So is the reality is unlike PR and SEO would have us believe, it’s not just GitHub Copilot playing in the fields of software engineering’s back pocket, there’s a wide range of competing services trying to find even utility, and we are a long ways from A.I. being able to code on its own anytime soon.
Amazon thinks there’s a wide adoption case:
GitHub Copilot (Microsoft)
So many others….
According to the Free Software Foundations’ blog post of nearly a year ago, they mention very interesting points:
Areas of interest
While any topic related to Copilot's effect on free software may be in scope, the following questions are of particular interest:
Is Copilot's training on public repositories infringing copyright? Is it fair use?
How likely is the output of Copilot to generate actionable claims of violations on GPL-licensed works?
How can developers ensure that any code to which they hold the copyright is protected against violations generated by Copilot?
Is there a way for developers using Copilot to comply with free software licenses like the GPL?
If Copilot learns from AGPL-covered code, is Copilot infringing the AGPL?
If Copilot generates code which does give rise to a violation of a free software licensed work, how can this violation be discovered by the copyright holder on the underlying work?
Is a trained artificial intelligence (AI) / machine learning (ML) model resulting from machine learning a compiled version of the training data, or is it something else, like source code that users can modify by doing further training?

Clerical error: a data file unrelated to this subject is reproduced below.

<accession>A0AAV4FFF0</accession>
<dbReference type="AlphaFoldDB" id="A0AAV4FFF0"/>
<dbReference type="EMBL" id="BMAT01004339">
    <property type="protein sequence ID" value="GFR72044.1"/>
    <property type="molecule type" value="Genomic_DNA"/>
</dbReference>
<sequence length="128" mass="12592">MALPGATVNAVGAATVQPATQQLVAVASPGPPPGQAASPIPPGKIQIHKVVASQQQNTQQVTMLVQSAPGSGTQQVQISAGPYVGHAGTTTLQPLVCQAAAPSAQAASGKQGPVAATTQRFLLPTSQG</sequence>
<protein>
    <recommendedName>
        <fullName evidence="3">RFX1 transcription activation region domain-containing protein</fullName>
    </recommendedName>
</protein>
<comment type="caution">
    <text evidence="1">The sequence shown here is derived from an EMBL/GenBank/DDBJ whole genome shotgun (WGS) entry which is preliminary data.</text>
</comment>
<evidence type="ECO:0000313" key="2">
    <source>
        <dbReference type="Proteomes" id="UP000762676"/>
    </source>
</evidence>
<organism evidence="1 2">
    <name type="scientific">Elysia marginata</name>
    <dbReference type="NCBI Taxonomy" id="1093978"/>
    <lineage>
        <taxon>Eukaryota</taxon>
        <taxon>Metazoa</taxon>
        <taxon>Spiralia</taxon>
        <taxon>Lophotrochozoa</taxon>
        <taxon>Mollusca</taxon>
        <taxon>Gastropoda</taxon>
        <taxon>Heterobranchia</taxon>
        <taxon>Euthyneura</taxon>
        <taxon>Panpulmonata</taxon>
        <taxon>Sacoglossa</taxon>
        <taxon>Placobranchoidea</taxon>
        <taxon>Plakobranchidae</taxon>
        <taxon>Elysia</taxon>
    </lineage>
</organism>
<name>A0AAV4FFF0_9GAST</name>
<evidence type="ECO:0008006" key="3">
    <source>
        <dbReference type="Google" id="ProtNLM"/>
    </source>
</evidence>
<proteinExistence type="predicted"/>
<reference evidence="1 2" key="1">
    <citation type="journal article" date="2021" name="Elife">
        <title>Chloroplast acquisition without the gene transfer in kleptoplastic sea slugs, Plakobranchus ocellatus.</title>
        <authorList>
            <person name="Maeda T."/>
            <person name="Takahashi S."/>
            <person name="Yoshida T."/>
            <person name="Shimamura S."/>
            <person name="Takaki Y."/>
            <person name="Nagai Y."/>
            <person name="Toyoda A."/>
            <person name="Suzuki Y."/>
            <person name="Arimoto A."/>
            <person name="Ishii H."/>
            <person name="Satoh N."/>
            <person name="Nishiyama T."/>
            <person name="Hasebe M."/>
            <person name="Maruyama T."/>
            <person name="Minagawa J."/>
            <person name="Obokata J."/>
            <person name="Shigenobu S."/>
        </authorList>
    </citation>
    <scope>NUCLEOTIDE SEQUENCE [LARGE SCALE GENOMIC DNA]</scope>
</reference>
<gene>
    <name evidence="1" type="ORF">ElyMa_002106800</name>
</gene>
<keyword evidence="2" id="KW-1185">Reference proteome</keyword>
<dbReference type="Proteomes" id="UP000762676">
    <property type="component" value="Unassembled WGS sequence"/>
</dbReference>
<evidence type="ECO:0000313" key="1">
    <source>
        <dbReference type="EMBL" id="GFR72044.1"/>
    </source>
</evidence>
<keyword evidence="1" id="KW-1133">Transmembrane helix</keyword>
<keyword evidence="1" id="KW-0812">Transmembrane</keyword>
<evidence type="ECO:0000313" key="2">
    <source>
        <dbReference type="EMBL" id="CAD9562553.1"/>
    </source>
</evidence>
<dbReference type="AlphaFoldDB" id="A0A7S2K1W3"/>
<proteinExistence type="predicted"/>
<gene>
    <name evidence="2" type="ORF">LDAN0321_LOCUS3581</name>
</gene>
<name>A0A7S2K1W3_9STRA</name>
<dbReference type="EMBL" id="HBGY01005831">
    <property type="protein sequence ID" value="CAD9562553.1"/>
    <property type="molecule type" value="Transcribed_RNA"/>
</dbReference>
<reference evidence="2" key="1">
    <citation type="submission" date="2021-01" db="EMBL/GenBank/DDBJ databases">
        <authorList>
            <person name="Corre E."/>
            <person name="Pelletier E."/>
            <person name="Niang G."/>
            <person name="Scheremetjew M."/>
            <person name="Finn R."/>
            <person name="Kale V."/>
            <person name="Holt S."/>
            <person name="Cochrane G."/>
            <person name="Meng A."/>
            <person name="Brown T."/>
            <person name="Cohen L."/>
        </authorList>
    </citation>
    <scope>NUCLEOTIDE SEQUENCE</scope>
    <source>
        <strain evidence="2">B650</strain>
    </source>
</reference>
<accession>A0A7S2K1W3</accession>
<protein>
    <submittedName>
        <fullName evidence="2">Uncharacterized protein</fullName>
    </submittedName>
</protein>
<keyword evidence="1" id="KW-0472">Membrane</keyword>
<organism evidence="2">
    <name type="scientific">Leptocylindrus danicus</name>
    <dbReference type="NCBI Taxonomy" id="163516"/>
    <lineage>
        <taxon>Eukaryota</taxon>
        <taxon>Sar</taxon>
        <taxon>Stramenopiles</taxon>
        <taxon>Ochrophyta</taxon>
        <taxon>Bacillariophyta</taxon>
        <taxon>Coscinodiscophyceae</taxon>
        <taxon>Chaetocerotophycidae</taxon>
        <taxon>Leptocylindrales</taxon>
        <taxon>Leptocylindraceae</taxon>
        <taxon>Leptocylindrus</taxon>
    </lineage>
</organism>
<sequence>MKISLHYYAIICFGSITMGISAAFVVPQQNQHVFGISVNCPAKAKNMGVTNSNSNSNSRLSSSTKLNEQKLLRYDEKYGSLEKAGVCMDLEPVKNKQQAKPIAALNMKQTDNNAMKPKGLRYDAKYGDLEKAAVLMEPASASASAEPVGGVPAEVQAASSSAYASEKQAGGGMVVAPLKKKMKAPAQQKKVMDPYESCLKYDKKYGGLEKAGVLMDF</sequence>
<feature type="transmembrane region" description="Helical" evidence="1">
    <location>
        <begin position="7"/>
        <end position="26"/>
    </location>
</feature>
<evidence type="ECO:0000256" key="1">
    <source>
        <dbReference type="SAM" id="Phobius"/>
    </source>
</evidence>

Is the Copilot trained AI/ML model copyrighted? If so, who holds that copyright?
Should ethical advocacy organizations like the FSF argue for change in copyright law relevant to these questions?
What do you think?
The name “Tabnine” came from a Waterloo-based startup of the same name that Codata acquired in 2019, he said. “Based on our previous work on code analysis and simulation, we realized that with the vast amount of commonality and standard patterns in code, it was inevitable that AI will be a critical part in the dev process. We set out and pioneered the AI code assistant category.”
How A.I. evolves to be a critical part of the software development cycle and eventually the automation of code is really interesting. Pure-play startups that work on this full-time are far more likely than GitHub with OpenAI to make legit progress, even with all the resources and backing of Microsoft.
Just as Salesforce and its ilk are unlikely to win the RPA (Robotic process automation) and no-code platform race to the most innovative solution.
I’ll be covering:
IDA and Auto-code AI Assistants
Software development trends
Some of these topics I will be covering here in premium content:
Thanks for reading!
If you enjoy my work, why not Subscribe here it’s the price of a cheap coffee but enables me to support my family.